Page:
arrived at about 13.00 hrs. The aeroplane bound for New York was to
leave about 13.30 hrs.

A short while before his departure, a member of the Aliens' Police
told the Applicant that he had received a message from his lawyer
- by way of the Ministry of Justice and the airport, authorities -
explaining that he was unable to come to the airport since he was
engaged in submitting a complaint to the Commission of Human Rights.

The Applicant was forced to board the aeroplane where he had to sit
between two members of the Aliens' Police.  They told him that the
transport was taking place in complete secrecy so that the US police
would not meet him and that this was done in order to avoid any
appearance of extradition.

Nevertheless, eighteen US officials were at the airport to receive
the Applicant. Three of them boarded the aeroplane, asking: "Who is Mr.
X?". One of the members of the Dutch Aliens' Police pointed to Mr. X
who was apprehended and taken away by the US officials.

B. The Applicant's lawyer's experience

13th September, 1963 - At about 10.15 hrs. the Applicant's lawyer
was informed of the decision of the Supreme Court and he immediately
went to Rotterdam to see the Applicant and discuss the situation
with him.  Shortly before 11.00 hrs., he arrived at the house of
detention, where he was told that the Applicant was absent, probably
at the Main Bureau of the Rotterdam Police.  He instructed his office
to find out about the Applicant's whereabouts but he sent no message
to the Applicant;  the message, which the Applicant received at the
airport, was consequently not sent by him.

In the course of the day the lawyer's office telephoned repeatedly
to the house of detention, the Main Bureau of the Rotterdam Police,
the Aliens' Police and the Ministry of Justice but could not receive
any information about the Applicant's whereabouts.

In the evening the lawyer managed to obtain from New York the
information that the Applicant had arrived there and was under arrest.

14th September, 1963 - In the morning the lawyer received a letter
from the Ministry of Justice, informing him that his client had been
transported to the USA.  He also received the letter, written by the
Applicant on 12th September, 1963 (see under A.). The letter was
stamped in Rotterdam on 13th September at 18.00 hrs. On the envelope,
Wallace had written "Express".  This word, however, had been deleted
by someone other than the Applicant and a stamp had been put on
covering this part of the envelope.

C.  The applicant's lawyer conclusions

The lawyer points out the following circumstances concerning the
events on 12th and 13th September, 1963:

(1) Everything was performed in complete secrecy. Even the Applicant
himself was surprised and did not get time to change his clothes before
he was taken to the airport.

(2) Any contact between the Applicant and his lawyer was refused or
frustrated.

(3) Shortly before his departure from the airport, the Applicant was
given the false information that his lawyer was aware of the situation
but could not come to the airport.

The lawyer states that secrecy was observed in order to avoid any
appearance of extradition;  it would not seem, however, that any
serious attempt was made to keep the transport secret from the US
authorities. The secrecy was, in fact, only a fiction.

This could also explain, in the lawyer's view, why no contact was
allowed between him and his client.  The authorities would otherwise
have been exposed to the risk that the Applicant's lawyer might request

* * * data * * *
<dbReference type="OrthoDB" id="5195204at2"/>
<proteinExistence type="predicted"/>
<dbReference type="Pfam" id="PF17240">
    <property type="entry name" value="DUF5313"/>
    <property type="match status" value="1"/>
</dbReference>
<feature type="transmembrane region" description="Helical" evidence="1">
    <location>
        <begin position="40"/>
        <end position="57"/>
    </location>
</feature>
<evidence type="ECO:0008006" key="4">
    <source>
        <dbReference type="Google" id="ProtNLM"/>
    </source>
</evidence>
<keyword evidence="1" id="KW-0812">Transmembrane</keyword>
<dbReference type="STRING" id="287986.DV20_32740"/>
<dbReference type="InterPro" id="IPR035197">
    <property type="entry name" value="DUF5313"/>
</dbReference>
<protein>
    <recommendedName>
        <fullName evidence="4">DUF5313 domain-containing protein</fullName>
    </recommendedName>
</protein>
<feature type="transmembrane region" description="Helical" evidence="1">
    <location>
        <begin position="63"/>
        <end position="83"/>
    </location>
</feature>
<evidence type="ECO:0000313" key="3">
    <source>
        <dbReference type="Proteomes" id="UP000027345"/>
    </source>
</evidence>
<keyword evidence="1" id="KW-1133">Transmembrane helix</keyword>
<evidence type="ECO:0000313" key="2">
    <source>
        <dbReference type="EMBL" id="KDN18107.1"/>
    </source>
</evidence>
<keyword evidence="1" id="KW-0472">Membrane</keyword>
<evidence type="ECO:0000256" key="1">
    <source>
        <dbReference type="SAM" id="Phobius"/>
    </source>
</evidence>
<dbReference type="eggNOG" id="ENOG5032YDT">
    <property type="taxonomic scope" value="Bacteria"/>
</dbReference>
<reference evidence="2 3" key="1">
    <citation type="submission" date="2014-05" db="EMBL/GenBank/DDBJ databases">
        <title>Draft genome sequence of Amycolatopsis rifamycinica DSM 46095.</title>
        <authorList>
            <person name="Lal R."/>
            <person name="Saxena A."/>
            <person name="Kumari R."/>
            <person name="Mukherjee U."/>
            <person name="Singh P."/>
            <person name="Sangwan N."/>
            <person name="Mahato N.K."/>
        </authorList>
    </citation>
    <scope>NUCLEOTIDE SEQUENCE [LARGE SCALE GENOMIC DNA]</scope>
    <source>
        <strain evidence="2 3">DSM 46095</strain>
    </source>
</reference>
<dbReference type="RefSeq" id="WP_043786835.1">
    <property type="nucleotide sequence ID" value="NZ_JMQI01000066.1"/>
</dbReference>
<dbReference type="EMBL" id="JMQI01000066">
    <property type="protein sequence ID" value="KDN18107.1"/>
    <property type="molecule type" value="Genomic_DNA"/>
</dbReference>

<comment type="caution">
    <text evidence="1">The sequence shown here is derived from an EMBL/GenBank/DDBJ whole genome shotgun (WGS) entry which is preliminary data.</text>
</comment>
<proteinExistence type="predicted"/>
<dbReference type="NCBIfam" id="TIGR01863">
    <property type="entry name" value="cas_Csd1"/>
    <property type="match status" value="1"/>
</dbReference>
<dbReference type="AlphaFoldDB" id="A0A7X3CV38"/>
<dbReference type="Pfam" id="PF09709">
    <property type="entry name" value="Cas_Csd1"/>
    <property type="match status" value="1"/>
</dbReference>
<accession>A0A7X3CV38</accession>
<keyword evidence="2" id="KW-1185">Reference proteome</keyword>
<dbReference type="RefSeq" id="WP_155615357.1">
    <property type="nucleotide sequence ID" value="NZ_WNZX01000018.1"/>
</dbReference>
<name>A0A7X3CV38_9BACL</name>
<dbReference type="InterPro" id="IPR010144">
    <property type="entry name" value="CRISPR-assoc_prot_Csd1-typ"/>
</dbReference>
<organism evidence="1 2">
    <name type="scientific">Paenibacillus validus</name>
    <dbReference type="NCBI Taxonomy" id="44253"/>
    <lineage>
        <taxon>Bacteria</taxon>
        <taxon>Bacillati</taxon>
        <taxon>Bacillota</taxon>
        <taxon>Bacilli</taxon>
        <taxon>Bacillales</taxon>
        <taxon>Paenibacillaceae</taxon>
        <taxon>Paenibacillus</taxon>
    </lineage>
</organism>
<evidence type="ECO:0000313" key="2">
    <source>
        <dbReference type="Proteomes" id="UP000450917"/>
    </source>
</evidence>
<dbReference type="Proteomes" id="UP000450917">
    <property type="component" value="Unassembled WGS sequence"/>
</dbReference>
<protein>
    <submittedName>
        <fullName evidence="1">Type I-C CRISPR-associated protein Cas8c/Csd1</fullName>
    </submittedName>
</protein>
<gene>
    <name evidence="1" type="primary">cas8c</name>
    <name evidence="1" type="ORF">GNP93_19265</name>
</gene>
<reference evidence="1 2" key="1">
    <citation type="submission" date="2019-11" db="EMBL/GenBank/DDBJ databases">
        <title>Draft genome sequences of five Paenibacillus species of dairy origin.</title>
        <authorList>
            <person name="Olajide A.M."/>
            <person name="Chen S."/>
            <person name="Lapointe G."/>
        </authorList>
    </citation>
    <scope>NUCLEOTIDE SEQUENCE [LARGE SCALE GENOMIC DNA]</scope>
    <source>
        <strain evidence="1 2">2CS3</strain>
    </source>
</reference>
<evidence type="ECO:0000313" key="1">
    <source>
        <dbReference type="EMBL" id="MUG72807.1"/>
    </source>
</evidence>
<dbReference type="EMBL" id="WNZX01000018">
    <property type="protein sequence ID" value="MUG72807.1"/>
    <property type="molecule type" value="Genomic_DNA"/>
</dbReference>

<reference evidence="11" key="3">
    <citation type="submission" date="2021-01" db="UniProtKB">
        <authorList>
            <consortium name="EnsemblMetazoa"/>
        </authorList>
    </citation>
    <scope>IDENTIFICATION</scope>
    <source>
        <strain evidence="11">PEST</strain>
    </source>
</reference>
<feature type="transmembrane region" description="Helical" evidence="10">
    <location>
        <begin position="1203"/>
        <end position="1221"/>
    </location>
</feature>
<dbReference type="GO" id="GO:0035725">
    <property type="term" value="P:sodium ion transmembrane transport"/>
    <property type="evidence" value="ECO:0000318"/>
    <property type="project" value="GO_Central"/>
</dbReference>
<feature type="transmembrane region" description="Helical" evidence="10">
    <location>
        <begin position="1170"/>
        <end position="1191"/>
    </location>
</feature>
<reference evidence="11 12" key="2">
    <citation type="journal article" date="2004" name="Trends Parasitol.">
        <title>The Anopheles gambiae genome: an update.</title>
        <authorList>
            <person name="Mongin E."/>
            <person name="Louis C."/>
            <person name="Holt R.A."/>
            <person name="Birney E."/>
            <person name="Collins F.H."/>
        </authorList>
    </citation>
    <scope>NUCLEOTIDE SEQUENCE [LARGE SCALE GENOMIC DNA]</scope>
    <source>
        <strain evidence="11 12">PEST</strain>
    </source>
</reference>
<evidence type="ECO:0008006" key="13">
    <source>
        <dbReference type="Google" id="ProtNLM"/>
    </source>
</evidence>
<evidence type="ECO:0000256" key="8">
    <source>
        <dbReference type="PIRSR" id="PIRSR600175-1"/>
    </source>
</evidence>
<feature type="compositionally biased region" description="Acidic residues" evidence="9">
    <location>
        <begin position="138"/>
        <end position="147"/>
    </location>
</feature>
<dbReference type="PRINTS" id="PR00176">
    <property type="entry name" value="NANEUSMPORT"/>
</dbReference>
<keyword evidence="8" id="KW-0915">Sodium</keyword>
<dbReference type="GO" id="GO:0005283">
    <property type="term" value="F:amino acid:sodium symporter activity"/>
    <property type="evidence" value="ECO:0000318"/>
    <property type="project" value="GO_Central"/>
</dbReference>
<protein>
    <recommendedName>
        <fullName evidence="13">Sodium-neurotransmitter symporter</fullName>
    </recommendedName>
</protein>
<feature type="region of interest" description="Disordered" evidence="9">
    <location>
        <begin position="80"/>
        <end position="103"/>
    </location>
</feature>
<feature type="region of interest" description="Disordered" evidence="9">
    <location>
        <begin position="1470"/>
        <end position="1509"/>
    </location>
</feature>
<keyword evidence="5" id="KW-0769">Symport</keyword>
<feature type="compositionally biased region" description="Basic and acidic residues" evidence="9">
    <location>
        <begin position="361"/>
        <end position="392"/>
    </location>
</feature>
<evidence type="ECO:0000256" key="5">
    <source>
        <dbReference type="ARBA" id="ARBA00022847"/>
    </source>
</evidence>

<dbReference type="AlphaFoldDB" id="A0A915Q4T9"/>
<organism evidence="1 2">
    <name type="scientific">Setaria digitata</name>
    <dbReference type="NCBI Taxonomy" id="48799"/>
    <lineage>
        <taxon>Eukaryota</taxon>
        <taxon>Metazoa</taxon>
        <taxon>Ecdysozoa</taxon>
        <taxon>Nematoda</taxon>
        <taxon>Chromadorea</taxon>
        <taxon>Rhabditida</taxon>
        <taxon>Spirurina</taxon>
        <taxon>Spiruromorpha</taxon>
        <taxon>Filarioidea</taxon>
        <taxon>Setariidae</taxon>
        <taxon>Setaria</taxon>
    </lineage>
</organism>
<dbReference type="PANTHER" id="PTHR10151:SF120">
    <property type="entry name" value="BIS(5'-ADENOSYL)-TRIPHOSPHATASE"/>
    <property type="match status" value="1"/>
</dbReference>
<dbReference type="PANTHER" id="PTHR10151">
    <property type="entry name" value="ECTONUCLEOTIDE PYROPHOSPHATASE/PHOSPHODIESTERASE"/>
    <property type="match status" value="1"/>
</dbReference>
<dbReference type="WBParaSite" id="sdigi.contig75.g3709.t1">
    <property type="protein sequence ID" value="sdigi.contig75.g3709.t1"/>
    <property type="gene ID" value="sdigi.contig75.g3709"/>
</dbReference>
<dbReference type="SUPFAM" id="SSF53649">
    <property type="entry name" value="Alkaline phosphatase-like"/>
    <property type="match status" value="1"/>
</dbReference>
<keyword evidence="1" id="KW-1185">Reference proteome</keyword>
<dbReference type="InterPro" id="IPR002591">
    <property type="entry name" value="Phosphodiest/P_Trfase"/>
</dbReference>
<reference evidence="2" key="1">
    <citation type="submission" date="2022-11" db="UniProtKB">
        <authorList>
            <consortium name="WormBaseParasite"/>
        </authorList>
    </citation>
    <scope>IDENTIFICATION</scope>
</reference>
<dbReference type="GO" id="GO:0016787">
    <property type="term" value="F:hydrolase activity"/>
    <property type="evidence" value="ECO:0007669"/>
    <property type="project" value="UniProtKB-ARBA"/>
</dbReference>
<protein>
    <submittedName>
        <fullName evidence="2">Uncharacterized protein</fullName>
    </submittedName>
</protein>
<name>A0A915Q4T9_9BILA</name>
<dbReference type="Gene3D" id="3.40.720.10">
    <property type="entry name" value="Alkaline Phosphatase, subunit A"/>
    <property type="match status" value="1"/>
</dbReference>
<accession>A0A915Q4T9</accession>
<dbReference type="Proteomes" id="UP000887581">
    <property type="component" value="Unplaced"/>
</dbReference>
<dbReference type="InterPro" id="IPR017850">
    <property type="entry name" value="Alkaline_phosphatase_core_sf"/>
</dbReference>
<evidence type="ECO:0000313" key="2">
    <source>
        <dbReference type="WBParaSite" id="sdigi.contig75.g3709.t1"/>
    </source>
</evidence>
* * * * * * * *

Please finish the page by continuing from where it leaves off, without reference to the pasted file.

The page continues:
guarantees that the US authorities would not be informed or information
given about possible contacts between the Netherlands and the US
authorities. It would also have been possible that the Applicant's
lawyer might have proposed that the Applicant should be permitted to
return by ship to a US port of his own choice or that an Application
with the Commission of Human Rights could have been lodged in time.

The false information given to the Applicant at the airport was
apparently meant to prevent him from requesting a conversation with his
lawyer or even from making physical resistance when being taken on
board the aeroplane.

Among the documents submitted by the Applicant's lawyer, there is
an expert report, dated ... 1963, in which Professor A of the
University of Leyden gives, for the information of the Minister of
Justice, his opinion on the legality of the Applicant's possible
transfer to the USA. Professor A considers that such a transfer against
the Applicant's will would be legal considering that there would be no
other way of sending him out of the country, that he was not entitled
to asylum and, further, that he had entered the country illegally. The
Government ought, however, according to A, to avoid any measures which
would make his transfer to the USA appear as an extradition de facto.
Nevertheless, it would seem necessary to inform the US authorities, at
least for "technical reasons".

The Applicant's lawyer criticises this last statement and considers
apparently that no such contact with the US authorities would have been
required.

In his original Application submitted on 13th September 1963, as well
as in his additional complaint of 9th March 1964, the Applicant alleged
violations of Articles 1, 3, 5, 6, 8, 13, 14, 17 and 18 of the
Convention and requested compensation;  in the original Application he
claimed a global sum of 100,000 guilders and a monthly payment of
10,000 guilders, as from 13th September 1963, whereas in his additional
complaint he requested 10,000 guilders a month, as from 13th September,
1963 until he was again at liberty.

The particular allegations made by the Applicant against the
Netherlands Government are set out below (Submissions of the Parties,
pages 8 - 18).

Proceedings before the Commission

Whereas the proceedings before the Commission to date may be summarised
as follows:

On 26th March, 1965, a group of three members of the Commission made
a preliminary examination as to the admissibility of the Application,